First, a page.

SINGAPORE, Oct 16, 2020, BT. Aviation and hospitality stocks listed in Singapore and Hong Kong are set to see a boost from the upcoming two-way air travel bubble between the two major Asian financial hubs, The Business Times reported.
Flag carriers Singapore Airlines (SIA) and Cathay Pacific Airways, in particular, will be among the beneficiaries, the DBS and Jefferies research teams said in separate reports on Friday.
Hong Kong and Singapore this week agreed in principle to form an air travel bubble for all travel purposes, without quarantine or stay-home-notice requirements for arrivals. Anyone who has stayed 14 days in either territory will be eligible to travel.
This could spark keen interest from both leisure and business travellers, especially if it takes off in time for the year-end holidays, travel agencies said.
The start date of the bubble is unknown, but Singapore Transport Minister Ong Ye Kung on Thursday said he hoped to see it kick off in a matter of weeks.
Last year, more than 450,000 visitors from Singapore made their way to Hong Kong. Likewise, Hong Kong was one of Singapore’s top sources of visitors, bringing in about 490,000 people or 3 per cent of the city’s total last year, DBS Group Research noted.
The news will thus give a fillip to Singapore’s hospitality sector, which may see improved occupancies, DBS analyst Yeo Kee Yan wrote on Friday.
He added that his top picks are SIA, SATS and Far East Hospitality Trust (FEHT).
SIA had operated as many as seven flights daily from Singapore to Hong Kong before the Covid-19 pandemic hit, Mr Yeo said.
DBS has a “hold” call on the flag carrier with a price target of S$3.75. SIA’s stock price gained S$0.03 or 0.9 per cent to trade at S$3.52 as at 2.42pm on Friday, with 1.4 million shares changing hands.
On Thursday, SIA also reported that its group passenger capacity fell 90.8 per cent on the year in September. In contrast, its cargo load factor rose 29.5 per cent year on year as the capacity contraction outpaced the drop in cargo traffic.
DBS also favours ground handler and in-flight catering firm SATS, which the analyst said will benefit from an improvement in air traffic. Mr Yeo has a “buy” rating and S$3.66 price target on the stock.
SATS fell S$0.04 or 1.3 per cent to S$3.03 as at 2.43pm on Friday, with close to 2.6 million shares traded.
DBS also likes FEHT, saying the hospitality play is a “buy” with a price target of 60 Singapore cents. FEHT’s hotels and serviced residences are primarily located in Singapore’s core central region, along the Orchard Road shopping belt, Marina Bay and Singapore River, as well as the Civic and Cultural District, which saw high volumes of business and leisure travellers before the coronavirus pandemic.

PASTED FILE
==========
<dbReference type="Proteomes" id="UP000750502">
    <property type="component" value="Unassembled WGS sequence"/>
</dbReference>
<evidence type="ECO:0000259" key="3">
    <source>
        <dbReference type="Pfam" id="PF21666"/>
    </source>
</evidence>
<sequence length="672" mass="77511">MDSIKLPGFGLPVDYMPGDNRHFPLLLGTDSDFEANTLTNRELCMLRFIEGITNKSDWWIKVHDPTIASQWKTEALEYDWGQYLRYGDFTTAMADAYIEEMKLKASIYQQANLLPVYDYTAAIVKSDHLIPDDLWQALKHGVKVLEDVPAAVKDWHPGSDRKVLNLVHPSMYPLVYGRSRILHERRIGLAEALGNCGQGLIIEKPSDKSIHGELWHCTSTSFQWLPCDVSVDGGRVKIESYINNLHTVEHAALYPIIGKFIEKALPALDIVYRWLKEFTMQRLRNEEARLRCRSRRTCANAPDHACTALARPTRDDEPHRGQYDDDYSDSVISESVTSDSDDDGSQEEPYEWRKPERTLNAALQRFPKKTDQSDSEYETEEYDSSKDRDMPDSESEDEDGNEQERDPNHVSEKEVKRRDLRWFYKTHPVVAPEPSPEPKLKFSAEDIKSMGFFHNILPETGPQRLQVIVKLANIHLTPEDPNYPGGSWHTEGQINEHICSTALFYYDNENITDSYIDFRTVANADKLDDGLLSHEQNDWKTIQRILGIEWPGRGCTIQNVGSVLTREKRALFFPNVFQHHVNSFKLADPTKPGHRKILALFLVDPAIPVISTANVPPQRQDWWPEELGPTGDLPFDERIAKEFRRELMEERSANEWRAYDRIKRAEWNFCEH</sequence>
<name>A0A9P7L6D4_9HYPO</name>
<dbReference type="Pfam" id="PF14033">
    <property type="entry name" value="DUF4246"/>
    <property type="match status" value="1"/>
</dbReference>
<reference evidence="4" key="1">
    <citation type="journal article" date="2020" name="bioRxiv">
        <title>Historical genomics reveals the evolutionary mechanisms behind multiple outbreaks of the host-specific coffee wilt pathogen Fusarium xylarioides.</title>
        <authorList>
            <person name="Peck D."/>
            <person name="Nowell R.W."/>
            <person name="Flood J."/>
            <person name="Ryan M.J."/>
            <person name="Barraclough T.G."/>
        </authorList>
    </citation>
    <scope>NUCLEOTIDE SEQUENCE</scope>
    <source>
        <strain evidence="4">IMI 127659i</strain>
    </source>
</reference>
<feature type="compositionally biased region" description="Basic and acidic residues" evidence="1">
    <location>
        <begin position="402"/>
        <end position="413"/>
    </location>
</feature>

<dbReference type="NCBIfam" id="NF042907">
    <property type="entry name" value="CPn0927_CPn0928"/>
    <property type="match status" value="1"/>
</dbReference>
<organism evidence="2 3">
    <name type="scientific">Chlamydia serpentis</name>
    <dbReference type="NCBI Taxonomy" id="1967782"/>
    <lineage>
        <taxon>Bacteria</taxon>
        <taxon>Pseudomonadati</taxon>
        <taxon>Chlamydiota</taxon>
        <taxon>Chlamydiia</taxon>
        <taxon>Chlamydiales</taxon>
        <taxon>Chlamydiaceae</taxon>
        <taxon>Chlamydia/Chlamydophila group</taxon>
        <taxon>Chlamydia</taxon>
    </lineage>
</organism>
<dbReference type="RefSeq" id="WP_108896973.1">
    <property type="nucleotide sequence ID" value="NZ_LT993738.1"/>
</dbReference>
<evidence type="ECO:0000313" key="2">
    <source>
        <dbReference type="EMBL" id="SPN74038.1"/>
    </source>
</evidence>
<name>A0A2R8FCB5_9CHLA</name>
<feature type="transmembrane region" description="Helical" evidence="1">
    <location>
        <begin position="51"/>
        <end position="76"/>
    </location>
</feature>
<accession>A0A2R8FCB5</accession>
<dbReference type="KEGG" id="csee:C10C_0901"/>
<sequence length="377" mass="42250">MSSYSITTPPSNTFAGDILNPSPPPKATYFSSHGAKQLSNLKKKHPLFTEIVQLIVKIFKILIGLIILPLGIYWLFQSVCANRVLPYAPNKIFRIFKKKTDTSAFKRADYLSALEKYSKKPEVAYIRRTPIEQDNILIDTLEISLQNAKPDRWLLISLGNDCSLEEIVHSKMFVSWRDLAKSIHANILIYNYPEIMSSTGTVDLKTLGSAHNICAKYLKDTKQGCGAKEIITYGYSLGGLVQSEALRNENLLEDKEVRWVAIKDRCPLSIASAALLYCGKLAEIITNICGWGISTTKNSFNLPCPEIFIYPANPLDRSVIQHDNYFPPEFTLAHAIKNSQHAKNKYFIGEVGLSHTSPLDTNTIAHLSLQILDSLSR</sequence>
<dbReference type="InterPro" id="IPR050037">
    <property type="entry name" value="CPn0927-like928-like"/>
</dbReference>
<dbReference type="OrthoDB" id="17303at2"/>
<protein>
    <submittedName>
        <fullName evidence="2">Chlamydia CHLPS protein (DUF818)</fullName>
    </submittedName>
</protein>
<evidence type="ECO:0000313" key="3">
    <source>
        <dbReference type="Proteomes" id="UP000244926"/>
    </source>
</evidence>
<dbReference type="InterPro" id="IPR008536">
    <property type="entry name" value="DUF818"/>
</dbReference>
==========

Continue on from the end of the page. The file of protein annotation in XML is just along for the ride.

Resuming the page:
FEHT stapled securities were trading at 55.5 Singapore cents as at 2.44pm, down 0.5 cent or 0.9 per cent.
In another report, Jefferies equity analyst Andrew Lee said he believes the initial number of flights available under the Singapore-Hong Kong air travel bubble could be limited.
He also highlighted that the news drove Cathay Pacific’s stock price to rebound by 6 per cent on Thursday. The Hong Kong carrier’s shares rose further to trade at HK$5.82 as at 1.15pm on Friday, up HK$0.21 or 3.7 per cent.
Although the timing of the bubble is unknown, the plan is positive for Cathay Pacific, which has seen its total passenger traffic shrink by more than 95 per cent in the past five months for its Hong Kong-Singapore flights, wrote Mr Lee.
Moreover, Cathay Pacific used to command the biggest market share on this route before the pandemic. Jefferies estimates that in the second half of 2019, the airline operated 44 per cent of total flights from Hong Kong to Singapore, more than the 38 per cent market share held by SIA.
But even as the planned travel bubble may deliver a shot in the arm for Cathay Pacific, cash burn is also likely to increase due to route startup costs.
Its cash burn rate of about HK$1.5 billion to HK$2 billion (S$263.4 million to S$351.2 million) per month is likely to increase when new routes are reinstated, considering the initial low load factors and startup costs, Mr Lee noted.
And although Jefferies expects the airline’s management to announce details of its restructuring plans in November, the potential air travel bubble could change part of these plans. The analyst added that headcount reductions at Cathay Pacific would still be inevitable as passenger traffic is likely to recover slowly.
Jefferies on Friday maintained its “hold” call, pending details of the restructuring plans. It also kept the price target of HK$6.30 on the stock based on 0.6-time forward price-to-book value, given the ongoing losses, low likelihood of earnings rebounding in the near term and uncertainty around the timing of reintroduced routes.
Less than a day after the planned Singapore-Hong Kong bubble was announced, the cost of air tickets between the cities has already started to climb.
The cheapest price for a return economy seat on SIA to Hong Kong was S$558 on Friday morning up until the end of December, versus around S$400 on Thursday afternoon as the news was being announced, Bloomberg reported. Return business-class fares rose by around HK$5,000 to HK$19,000.
Aside from its proposed travel bubble with Singapore, Hong Kong also has potential ones with 10 other markets – Australia, France, Germany, Japan, Malaysia, New Zealand, South Korea, Switzerland, Thailand and Vietnam.